Although PHE has urged manufacturers to reduce the sugar content of their products, it has recently extended its focus to total calories rather than sugar alone.
Introduced last year, the sugar reduction target is being applied to the nine food types that contribute most to children’s sugar intake: yogurts, biscuits, cakes, morning goods, puddings, icecream, breakfast cereals, confectionery, sweet spreads and sauces.
“The overall message is a very encouraging one, with many companies saying they are confident they can go beyond the 20% cut,” said PHE chief executive Duncan Selbie. “We might make more progress in other areas, while averaging 20% overall.”
Speaking at the Food Matters Live show in London in November last year, he quoted some upbeat statements of intent with regard to reformulation.
“McVitie’s is confident it will make the 20% reduction for its chocolate digestives, and Unilever has been doing fantastic work in ice cream,” he said.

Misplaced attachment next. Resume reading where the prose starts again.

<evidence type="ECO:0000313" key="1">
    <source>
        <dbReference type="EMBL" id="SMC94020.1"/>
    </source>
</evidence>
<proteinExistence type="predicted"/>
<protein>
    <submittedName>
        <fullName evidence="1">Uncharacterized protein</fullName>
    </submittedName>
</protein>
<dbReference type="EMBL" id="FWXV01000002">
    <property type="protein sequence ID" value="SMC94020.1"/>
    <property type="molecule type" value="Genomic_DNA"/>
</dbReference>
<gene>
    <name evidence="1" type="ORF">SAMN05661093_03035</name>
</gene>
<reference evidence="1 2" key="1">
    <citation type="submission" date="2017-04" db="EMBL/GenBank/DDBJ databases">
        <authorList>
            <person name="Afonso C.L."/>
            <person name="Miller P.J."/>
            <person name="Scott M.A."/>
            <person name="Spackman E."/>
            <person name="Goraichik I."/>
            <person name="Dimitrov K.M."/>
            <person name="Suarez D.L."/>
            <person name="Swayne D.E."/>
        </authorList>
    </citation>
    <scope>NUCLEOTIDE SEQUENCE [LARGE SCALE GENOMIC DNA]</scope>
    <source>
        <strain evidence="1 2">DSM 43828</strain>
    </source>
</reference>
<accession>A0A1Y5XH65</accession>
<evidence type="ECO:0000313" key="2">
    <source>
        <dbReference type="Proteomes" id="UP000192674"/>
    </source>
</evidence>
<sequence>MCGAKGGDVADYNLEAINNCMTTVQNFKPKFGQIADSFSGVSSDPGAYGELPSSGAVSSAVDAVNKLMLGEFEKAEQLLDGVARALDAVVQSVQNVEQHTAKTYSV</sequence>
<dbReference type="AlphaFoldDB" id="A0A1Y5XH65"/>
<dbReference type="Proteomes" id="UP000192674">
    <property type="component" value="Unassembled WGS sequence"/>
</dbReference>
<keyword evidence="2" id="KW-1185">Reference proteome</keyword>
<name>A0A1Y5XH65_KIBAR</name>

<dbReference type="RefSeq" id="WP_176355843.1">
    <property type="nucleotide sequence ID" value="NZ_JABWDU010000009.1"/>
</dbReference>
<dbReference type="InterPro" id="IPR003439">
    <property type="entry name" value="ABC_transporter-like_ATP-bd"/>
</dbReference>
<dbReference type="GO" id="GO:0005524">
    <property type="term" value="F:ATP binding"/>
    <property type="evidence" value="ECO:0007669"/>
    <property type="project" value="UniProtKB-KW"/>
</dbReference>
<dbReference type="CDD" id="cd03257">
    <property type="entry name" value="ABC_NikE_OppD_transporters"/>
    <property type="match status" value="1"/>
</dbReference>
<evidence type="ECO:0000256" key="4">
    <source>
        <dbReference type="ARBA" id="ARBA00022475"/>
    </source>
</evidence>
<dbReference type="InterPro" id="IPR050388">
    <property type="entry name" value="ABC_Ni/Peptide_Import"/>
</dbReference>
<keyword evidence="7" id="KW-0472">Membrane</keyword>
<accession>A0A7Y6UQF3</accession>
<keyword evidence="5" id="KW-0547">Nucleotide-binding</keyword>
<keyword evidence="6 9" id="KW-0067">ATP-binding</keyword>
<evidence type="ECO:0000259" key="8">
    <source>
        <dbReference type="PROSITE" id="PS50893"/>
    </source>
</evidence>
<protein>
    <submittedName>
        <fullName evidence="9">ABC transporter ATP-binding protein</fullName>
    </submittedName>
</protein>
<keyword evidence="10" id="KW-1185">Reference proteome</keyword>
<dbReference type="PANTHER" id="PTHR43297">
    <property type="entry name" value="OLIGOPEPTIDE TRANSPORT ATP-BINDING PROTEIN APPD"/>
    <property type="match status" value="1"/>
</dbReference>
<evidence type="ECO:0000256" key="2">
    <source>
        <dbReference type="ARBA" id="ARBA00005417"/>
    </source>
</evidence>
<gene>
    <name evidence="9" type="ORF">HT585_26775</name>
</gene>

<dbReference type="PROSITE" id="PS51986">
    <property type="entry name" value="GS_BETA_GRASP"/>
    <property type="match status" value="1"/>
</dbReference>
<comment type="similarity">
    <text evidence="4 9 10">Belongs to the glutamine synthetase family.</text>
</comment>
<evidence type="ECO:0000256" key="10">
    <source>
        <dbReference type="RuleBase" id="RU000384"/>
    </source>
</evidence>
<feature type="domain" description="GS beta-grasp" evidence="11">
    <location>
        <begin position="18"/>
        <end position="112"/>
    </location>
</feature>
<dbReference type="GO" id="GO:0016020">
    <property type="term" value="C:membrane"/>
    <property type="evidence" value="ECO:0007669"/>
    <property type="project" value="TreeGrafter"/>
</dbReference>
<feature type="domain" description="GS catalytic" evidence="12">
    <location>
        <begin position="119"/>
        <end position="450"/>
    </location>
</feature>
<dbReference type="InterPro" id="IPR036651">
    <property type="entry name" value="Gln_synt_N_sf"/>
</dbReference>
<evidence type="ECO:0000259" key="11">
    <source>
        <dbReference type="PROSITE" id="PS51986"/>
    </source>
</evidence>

Possibly in response to criticism of its relentless focus on sugar, PHE is extending its reformulation objectives to total calories. At the same time, it has been promoting salt reduction.
Selbie said that during January, PHE would present more figures on childhood obesity, launch a new Change4Life campaign, with the focus on snacking, and publish a new version of the nutrient profile model for advertising.
The model aims to differentiate products and their appropriateness for various types of advertising on the basis of their sugar, fat and salt content.
In March, PHE would report on whether industry had achieved a 5% cut in sugar for the year to August 2017, as the first stage in progress towards the 2020 target, he added.
April 2018 sees the introduction of the soft drinks industry levy. Selbie said: “I have no interest in extending the regulation. I think we’ll get farther, faster without it.” But PHE would be watching closely to see how the various food categories performed, he said.
At the end of November, Selbie hit the national headlines when he called for Coca-Cola to ban visits by its distinctive promotional red truck to some of the UK’s worst child health (including dental health) hotspots.